Elway Weighs in on Rich Scangarello's 2019 Body of Work
All told, it’s been an extremely challenging first year for Denver Broncos offensive coordinator Rich Scangarello. The past couple of weeks have probably been the most demanding yet.
Not only did Scangarello have to break in a rookie QB ahead of his first NFL start, he had to deal with his own wings being clipped by his head coach when the matchup vs. the L.A. Chargers came down to the wire.
Vic Fangio appeared to bluntly take credit for overruling his offensive staff in his post- game presser, revealing that he vetoed the initial call to kneel on the ball and play for overtime.
“The first thought that the offensive coach said, ‘just take a knee.’ I said, ‘No’,” Fangio said post-game.
Fangio's refusal to submit to a passive clock-eating kneel-down by boldly opting for game-deciding bomb downfield that drew a pass interference penalty and set up Brandon McManus' walk-off 53-yard field goal worked out sweetly this time around for Denver’s head coach.
Fangio has since largely backtracked from his post-game remarks by downgrading the perceived veto by saying the staff was just working through the most logical late-game analytics and options. He put any internal strife to one side at least but it hardly served to deliver a ringing endorsement of his offensive sidekick.
It fell to GM John Elway to offer some support and guidance to Scangarello this week when he appeared on his weekly show on Broncos TV to explain the difficulties of dealing with changing QBs and running an offense.
“He’s had to adjust a lot, that being said he’s done a heck of a job, a lot of adjustments,” Elway told Broncos TV.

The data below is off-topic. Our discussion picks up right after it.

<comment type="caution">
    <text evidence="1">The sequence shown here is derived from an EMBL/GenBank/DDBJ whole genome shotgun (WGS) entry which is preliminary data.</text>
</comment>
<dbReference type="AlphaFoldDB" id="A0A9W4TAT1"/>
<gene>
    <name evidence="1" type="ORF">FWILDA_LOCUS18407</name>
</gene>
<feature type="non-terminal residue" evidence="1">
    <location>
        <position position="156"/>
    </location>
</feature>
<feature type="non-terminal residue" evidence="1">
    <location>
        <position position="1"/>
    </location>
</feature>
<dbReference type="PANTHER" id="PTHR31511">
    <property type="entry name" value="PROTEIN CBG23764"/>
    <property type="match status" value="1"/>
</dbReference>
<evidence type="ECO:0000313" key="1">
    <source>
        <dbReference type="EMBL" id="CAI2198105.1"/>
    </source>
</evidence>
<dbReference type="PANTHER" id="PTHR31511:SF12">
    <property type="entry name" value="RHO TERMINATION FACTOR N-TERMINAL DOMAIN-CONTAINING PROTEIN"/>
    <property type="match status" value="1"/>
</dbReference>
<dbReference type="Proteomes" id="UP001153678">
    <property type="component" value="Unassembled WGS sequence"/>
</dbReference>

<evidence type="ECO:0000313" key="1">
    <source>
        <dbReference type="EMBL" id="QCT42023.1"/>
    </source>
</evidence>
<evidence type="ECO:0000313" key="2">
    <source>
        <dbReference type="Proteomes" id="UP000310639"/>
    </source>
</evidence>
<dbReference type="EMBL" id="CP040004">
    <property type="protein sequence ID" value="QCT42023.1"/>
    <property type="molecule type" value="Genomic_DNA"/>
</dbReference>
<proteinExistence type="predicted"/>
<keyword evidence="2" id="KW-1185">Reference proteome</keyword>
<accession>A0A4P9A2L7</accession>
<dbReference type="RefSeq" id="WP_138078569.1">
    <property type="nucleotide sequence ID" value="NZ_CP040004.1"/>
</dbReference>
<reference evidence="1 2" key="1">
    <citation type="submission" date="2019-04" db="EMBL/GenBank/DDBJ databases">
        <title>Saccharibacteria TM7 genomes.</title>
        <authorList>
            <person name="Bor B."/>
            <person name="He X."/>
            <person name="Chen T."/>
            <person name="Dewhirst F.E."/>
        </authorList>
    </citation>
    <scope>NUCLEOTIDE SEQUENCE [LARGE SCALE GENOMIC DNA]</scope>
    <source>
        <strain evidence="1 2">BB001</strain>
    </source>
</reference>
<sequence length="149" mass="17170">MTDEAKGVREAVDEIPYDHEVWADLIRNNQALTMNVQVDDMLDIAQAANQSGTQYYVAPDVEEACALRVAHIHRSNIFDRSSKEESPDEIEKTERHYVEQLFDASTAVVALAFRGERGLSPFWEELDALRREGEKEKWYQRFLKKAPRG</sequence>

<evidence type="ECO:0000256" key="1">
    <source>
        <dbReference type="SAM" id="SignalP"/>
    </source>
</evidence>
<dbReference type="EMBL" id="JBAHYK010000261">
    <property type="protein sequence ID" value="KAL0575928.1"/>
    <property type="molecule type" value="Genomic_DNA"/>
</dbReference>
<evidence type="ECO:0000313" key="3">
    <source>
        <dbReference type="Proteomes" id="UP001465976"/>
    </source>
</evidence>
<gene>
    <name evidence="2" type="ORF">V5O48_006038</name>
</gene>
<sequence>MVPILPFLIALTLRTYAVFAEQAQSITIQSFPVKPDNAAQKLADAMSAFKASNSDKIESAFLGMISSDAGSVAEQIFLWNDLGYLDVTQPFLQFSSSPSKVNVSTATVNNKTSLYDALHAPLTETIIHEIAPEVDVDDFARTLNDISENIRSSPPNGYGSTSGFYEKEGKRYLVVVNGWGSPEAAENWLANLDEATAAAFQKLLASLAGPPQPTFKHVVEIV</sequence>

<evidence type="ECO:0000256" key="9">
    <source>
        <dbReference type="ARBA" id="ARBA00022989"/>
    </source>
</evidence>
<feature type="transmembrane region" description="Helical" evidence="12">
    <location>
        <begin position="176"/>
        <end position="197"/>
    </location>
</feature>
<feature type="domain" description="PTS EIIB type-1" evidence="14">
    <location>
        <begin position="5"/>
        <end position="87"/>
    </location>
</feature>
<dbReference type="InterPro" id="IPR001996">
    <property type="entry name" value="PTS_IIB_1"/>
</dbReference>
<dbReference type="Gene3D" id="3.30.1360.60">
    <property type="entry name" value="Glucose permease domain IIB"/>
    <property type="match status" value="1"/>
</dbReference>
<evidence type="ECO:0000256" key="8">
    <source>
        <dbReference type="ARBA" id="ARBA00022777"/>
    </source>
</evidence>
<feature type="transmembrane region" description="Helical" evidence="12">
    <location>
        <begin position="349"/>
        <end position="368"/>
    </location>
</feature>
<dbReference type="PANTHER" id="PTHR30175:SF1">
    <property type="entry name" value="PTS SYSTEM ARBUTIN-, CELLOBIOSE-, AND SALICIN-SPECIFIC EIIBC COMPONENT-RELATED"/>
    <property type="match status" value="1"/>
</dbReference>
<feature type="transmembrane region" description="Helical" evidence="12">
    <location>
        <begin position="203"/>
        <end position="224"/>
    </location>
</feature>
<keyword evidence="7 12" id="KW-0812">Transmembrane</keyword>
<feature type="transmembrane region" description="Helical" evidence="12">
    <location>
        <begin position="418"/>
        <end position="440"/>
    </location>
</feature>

The Broncos jumped from the injured Joe Flacco to an untested backup in Brandon Allen, before inserting the fit-again rookie protégé Drew Lock. It has made it a considerable juggling act of coaching.
With hopes now high that Lock can improve the struggling offense and provide a long-term solution at QB, Elway is fully aware of how hard it has been for the coordinator to prepare three different players to run the system.
“Rich has been through a lot with three different starting QBs," Elway said. I" think he’s done a nice job."
Despite the boss handing out some praise, it’s the recurring issues of poor and anemic second-half performances and play-calling that still stick with and rankle Broncos Country, and Elway the most.
“We’ve struggled in that second half, so it’s a constant effort to be more able, to be more aggressive in that second half and put more points on the board,” Elway said.
The message has undoubtedly been delivered loud and clear to Scangarello for the remaining quarter of the Broncos season and he would be smart to take heed. At least a confident and more physically gifted QB provides a more positive skillset to build upon and design more aggressive game-plans around moving forward.
It all starts with a very tough trip the Lonestar State to face the playoff hungry Houston Texans this Sunday.